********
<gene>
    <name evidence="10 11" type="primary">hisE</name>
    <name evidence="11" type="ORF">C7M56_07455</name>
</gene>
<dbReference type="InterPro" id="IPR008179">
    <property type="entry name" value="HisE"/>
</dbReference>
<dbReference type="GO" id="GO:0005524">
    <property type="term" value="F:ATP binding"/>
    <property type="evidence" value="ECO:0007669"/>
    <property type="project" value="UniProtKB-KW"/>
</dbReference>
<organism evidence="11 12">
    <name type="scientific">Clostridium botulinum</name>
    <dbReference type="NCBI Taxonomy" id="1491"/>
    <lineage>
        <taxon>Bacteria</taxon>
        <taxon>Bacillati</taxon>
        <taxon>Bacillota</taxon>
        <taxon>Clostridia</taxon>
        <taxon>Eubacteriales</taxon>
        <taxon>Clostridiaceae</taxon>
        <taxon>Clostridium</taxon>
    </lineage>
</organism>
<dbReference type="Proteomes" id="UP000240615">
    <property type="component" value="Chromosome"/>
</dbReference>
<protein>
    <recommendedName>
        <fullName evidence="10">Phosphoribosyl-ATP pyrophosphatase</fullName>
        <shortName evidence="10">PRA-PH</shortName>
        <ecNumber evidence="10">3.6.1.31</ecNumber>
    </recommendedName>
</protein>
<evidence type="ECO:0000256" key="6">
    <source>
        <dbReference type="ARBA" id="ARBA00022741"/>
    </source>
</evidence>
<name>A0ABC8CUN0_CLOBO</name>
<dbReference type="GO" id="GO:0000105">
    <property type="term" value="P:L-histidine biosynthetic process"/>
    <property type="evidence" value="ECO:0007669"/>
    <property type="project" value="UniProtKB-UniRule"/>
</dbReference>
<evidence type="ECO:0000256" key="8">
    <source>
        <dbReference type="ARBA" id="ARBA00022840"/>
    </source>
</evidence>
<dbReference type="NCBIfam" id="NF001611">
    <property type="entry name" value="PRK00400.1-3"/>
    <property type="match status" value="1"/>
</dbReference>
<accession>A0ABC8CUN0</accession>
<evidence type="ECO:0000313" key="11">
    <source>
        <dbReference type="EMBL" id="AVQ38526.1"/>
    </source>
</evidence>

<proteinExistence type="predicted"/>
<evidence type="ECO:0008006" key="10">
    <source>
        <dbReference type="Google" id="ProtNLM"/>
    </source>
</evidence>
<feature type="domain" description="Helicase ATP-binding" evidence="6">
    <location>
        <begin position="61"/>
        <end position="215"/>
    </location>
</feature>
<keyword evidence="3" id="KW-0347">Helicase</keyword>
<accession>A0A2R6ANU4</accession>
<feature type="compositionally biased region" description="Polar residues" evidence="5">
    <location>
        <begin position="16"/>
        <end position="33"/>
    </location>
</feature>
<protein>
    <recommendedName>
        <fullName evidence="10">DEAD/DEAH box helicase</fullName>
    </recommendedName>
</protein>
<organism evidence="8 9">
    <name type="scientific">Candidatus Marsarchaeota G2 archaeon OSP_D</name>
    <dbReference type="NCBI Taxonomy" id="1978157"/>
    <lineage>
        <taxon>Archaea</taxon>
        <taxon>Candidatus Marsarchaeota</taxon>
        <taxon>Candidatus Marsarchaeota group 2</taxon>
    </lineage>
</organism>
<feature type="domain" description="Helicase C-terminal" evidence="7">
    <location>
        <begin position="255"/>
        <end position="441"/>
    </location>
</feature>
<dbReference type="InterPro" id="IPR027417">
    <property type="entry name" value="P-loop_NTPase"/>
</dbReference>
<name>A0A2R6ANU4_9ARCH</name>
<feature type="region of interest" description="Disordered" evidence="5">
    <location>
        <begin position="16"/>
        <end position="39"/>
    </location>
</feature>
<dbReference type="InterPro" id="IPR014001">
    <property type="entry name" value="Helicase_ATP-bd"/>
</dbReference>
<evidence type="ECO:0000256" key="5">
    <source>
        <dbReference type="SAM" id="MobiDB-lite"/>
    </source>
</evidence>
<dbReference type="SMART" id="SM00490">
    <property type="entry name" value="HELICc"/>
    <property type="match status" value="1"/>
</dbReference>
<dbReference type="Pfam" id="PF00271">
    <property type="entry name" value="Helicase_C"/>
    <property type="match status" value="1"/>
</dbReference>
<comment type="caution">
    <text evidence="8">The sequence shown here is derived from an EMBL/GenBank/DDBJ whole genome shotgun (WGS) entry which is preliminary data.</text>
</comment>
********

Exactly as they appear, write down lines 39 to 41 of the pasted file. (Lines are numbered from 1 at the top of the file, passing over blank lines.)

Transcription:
    </source>
</evidence>
<name>A0ABC8CUN0_CLOBO</name>